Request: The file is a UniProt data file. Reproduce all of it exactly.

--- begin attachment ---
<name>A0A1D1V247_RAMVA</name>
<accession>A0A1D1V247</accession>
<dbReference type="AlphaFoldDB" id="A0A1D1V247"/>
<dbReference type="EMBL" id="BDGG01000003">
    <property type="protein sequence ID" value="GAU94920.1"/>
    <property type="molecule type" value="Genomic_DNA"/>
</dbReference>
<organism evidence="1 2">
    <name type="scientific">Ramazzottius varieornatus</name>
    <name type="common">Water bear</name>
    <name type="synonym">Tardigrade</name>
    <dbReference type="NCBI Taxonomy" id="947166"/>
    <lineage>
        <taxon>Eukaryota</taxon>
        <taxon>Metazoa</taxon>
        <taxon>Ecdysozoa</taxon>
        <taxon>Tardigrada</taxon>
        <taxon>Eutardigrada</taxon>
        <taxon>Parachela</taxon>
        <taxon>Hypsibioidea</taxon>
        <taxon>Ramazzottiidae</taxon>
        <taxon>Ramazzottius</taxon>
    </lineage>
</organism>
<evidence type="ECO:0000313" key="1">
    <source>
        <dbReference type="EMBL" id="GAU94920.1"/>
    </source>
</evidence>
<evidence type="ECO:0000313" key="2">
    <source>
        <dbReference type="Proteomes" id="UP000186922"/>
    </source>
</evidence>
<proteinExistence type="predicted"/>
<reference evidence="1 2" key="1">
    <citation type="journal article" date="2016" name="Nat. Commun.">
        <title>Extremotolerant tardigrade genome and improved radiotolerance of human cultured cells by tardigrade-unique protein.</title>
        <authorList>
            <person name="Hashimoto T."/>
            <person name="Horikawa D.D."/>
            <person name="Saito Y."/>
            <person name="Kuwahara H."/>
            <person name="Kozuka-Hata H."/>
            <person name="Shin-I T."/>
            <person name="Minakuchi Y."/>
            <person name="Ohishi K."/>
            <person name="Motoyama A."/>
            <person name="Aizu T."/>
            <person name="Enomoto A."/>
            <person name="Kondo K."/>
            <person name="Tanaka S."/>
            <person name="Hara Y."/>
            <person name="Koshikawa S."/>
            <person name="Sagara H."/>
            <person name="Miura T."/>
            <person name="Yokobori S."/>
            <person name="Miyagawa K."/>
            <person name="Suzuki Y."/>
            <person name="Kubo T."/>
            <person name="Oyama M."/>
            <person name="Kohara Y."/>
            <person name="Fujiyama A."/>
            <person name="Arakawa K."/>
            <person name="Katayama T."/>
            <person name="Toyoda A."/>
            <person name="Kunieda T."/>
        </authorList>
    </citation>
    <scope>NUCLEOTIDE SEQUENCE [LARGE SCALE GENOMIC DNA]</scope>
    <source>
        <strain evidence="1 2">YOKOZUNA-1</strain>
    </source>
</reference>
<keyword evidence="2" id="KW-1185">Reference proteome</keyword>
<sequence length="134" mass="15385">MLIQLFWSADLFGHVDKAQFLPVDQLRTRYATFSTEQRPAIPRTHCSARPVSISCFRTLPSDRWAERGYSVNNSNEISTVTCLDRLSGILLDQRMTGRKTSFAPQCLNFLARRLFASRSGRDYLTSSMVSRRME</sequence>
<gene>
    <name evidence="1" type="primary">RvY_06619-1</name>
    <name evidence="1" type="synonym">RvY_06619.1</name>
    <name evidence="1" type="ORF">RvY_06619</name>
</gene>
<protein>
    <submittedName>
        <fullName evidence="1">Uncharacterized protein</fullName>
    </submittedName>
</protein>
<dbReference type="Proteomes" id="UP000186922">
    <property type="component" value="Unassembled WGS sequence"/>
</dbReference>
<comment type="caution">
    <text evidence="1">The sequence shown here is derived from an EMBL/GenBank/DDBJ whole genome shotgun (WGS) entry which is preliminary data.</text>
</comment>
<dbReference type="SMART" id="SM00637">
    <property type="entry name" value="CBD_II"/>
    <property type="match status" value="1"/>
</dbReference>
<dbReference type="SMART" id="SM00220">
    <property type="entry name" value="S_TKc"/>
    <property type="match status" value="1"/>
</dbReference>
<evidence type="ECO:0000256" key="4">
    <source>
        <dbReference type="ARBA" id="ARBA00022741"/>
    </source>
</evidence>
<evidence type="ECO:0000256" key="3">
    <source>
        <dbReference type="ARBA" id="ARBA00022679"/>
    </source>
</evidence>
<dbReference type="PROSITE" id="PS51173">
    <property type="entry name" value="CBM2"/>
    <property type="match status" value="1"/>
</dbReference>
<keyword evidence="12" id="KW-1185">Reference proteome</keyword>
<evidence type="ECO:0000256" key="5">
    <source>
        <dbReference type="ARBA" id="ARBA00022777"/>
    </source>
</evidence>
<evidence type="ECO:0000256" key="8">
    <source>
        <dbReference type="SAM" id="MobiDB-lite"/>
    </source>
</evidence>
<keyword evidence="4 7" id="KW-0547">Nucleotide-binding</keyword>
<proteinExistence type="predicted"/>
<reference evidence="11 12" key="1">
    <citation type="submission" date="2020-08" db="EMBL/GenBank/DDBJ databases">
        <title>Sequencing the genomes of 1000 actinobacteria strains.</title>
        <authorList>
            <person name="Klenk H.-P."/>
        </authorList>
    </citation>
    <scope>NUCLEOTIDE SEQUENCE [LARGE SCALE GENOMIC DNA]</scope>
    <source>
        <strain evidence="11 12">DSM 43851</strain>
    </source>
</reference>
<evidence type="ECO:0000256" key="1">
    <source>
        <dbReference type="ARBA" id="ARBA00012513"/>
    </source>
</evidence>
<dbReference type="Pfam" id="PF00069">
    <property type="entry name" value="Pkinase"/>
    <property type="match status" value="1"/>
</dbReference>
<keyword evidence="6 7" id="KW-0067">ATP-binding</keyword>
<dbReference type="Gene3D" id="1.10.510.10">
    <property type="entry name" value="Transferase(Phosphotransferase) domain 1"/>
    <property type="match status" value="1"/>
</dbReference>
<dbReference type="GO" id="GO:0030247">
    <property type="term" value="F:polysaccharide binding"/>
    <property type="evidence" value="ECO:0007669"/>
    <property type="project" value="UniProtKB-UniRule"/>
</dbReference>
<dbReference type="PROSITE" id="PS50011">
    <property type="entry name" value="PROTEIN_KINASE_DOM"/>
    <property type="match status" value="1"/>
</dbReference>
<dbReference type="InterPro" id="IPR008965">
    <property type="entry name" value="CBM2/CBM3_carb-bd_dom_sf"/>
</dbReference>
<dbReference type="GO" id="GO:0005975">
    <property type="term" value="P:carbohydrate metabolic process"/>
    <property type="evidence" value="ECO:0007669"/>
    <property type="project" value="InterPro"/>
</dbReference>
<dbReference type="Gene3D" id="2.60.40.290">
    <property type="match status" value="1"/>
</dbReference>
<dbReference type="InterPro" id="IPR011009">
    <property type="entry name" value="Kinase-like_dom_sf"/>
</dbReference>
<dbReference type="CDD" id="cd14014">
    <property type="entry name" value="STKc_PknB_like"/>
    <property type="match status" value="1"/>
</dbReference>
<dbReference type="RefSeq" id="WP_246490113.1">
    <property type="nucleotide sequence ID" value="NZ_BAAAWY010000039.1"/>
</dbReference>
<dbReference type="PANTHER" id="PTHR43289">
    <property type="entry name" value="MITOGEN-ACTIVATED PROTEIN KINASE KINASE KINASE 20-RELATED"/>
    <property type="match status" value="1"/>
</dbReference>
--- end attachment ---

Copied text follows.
<name>A0A1D1V247_RAMVA</name>
<accession>A0A1D1V247</accession>
<dbReference type="AlphaFoldDB" id="A0A1D1V247"/>
<dbReference type="EMBL" id="BDGG01000003">
    <property type="protein sequence ID" value="GAU94920.1"/>
    <property type="molecule type" value="Genomic_DNA"/>
</dbReference>
<organism evidence="1 2">
    <name type="scientific">Ramazzottius varieornatus</name>
    <name type="common">Water bear</name>
    <name type="synonym">Tardigrade</name>
    <dbReference type="NCBI Taxonomy" id="947166"/>
    <lineage>
        <taxon>Eukaryota</taxon>
        <taxon>Metazoa</taxon>
        <taxon>Ecdysozoa</taxon>
        <taxon>Tardigrada</taxon>
        <taxon>Eutardigrada</taxon>
        <taxon>Parachela</taxon>
        <taxon>Hypsibioidea</taxon>
        <taxon>Ramazzottiidae</taxon>
        <taxon>Ramazzottius</taxon>
    </lineage>
</organism>
<evidence type="ECO:0000313" key="1">
    <source>
        <dbReference type="EMBL" id="GAU94920.1"/>
    </source>
</evidence>
<evidence type="ECO:0000313" key="2">
    <source>
        <dbReference type="Proteomes" id="UP000186922"/>
    </source>
</evidence>
<proteinExistence type="predicted"/>
<reference evidence="1 2" key="1">
    <citation type="journal article" date="2016" name="Nat. Commun.">
        <title>Extremotolerant tardigrade genome and improved radiotolerance of human cultured cells by tardigrade-unique protein.</title>
        <authorList>
            <person name="Hashimoto T."/>
            <person name="Horikawa D.D."/>
            <person name="Saito Y."/>
            <person name="Kuwahara H."/>
            <person name="Kozuka-Hata H."/>
            <person name="Shin-I T."/>
            <person name="Minakuchi Y."/>
            <person name="Ohishi K."/>
            <person name="Motoyama A."/>
            <person name="Aizu T."/>
            <person name="Enomoto A."/>
            <person name="Kondo K."/>
            <person name="Tanaka S."/>
            <person name="Hara Y."/>
            <person name="Koshikawa S."/>
            <person name="Sagara H."/>
            <person name="Miura T."/>
            <person name="Yokobori S."/>
            <person name="Miyagawa K."/>
            <person name="Suzuki Y."/>
            <person name="Kubo T."/>
            <person name="Oyama M."/>
            <person name="Kohara Y."/>
            <person name="Fujiyama A."/>
            <person name="Arakawa K."/>
            <person name="Katayama T."/>
            <person name="Toyoda A."/>
            <person name="Kunieda T."/>
        </authorList>
    </citation>
    <scope>NUCLEOTIDE SEQUENCE [LARGE SCALE GENOMIC DNA]</scope>
    <source>
        <strain evidence="1 2">YOKOZUNA-1</strain>
    </source>
</reference>
<keyword evidence="2" id="KW-1185">Reference proteome</keyword>
<sequence length="134" mass="15385">MLIQLFWSADLFGHVDKAQFLPVDQLRTRYATFSTEQRPAIPRTHCSARPVSISCFRTLPSDRWAERGYSVNNSNEISTVTCLDRLSGILLDQRMTGRKTSFAPQCLNFLARRLFASRSGRDYLTSSMVSRRME</sequence>
<gene>
    <name evidence="1" type="primary">RvY_06619-1</name>
    <name evidence="1" type="synonym">RvY_06619.1</name>
    <name evidence="1" type="ORF">RvY_06619</name>
</gene>
<protein>
    <submittedName>
        <fullName evidence="1">Uncharacterized protein</fullName>
    </submittedName>
</protein>
<dbReference type="Proteomes" id="UP000186922">
    <property type="component" value="Unassembled WGS sequence"/>
</dbReference>
<comment type="caution">
    <text evidence="1">The sequence shown here is derived from an EMBL/GenBank/DDBJ whole genome shotgun (WGS) entry which is preliminary data.</text>
</comment>
<dbReference type="SMART" id="SM00637">
    <property type="entry name" value="CBD_II"/>
    <property type="match status" value="1"/>
</dbReference>
<dbReference type="SMART" id="SM00220">
    <property type="entry name" value="S_TKc"/>
    <property type="match status" value="1"/>
</dbReference>
<evidence type="ECO:0000256" key="4">
    <source>
        <dbReference type="ARBA" id="ARBA00022741"/>
    </source>
</evidence>
<evidence type="ECO:0000256" key="3">
    <source>
        <dbReference type="ARBA" id="ARBA00022679"/>
    </source>
</evidence>
<dbReference type="PROSITE" id="PS51173">
    <property type="entry name" value="CBM2"/>
    <property type="match status" value="1"/>
</dbReference>
<keyword evidence="12" id="KW-1185">Reference proteome</keyword>
<evidence type="ECO:0000256" key="5">
    <source>
        <dbReference type="ARBA" id="ARBA00022777"/>
    </source>
</evidence>
<evidence type="ECO:0000256" key="8">
    <source>
        <dbReference type="SAM" id="MobiDB-lite"/>
    </source>
</evidence>
<keyword evidence="4 7" id="KW-0547">Nucleotide-binding</keyword>
<proteinExistence type="predicted"/>
<reference evidence="11 12" key="1">
    <citation type="submission" date="2020-08" db="EMBL/GenBank/DDBJ databases">
        <title>Sequencing the genomes of 1000 actinobacteria strains.</title>
        <authorList>
            <person name="Klenk H.-P."/>
        </authorList>
    </citation>
    <scope>NUCLEOTIDE SEQUENCE [LARGE SCALE GENOMIC DNA]</scope>
    <source>
        <strain evidence="11 12">DSM 43851</strain>
    </source>
</reference>
<evidence type="ECO:0000256" key="1">
    <source>
        <dbReference type="ARBA" id="ARBA00012513"/>
    </source>
</evidence>
<dbReference type="Pfam" id="PF00069">
    <property type="entry name" value="Pkinase"/>
    <property type="match status" value="1"/>
</dbReference>
<keyword evidence="6 7" id="KW-0067">ATP-binding</keyword>
<dbReference type="Gene3D" id="1.10.510.10">
    <property type="entry name" value="Transferase(Phosphotransferase) domain 1"/>
    <property type="match status" value="1"/>
</dbReference>
<dbReference type="GO" id="GO:0030247">
    <property type="term" value="F:polysaccharide binding"/>
    <property type="evidence" value="ECO:0007669"/>
    <property type="project" value="UniProtKB-UniRule"/>
</dbReference>
<dbReference type="PROSITE" id="PS50011">
    <property type="entry name" value="PROTEIN_KINASE_DOM"/>
    <property type="match status" value="1"/>
</dbReference>
<dbReference type="InterPro" id="IPR008965">
    <property type="entry name" value="CBM2/CBM3_carb-bd_dom_sf"/>
</dbReference>
<dbReference type="GO" id="GO:0005975">
    <property type="term" value="P:carbohydrate metabolic process"/>
    <property type="evidence" value="ECO:0007669"/>
    <property type="project" value="InterPro"/>
</dbReference>
<dbReference type="Gene3D" id="2.60.40.290">
    <property type="match status" value="1"/>
</dbReference>
<dbReference type="InterPro" id="IPR011009">
    <property type="entry name" value="Kinase-like_dom_sf"/>
</dbReference>
<dbReference type="CDD" id="cd14014">
    <property type="entry name" value="STKc_PknB_like"/>
    <property type="match status" value="1"/>
</dbReference>
<dbReference type="RefSeq" id="WP_246490113.1">
    <property type="nucleotide sequence ID" value="NZ_BAAAWY010000039.1"/>
</dbReference>
<dbReference type="PANTHER" id="PTHR43289">
    <property type="entry name" value="MITOGEN-ACTIVATED PROTEIN KINASE KINASE KINASE 20-RELATED"/>
    <property type="match status" value="1"/>
</dbReference>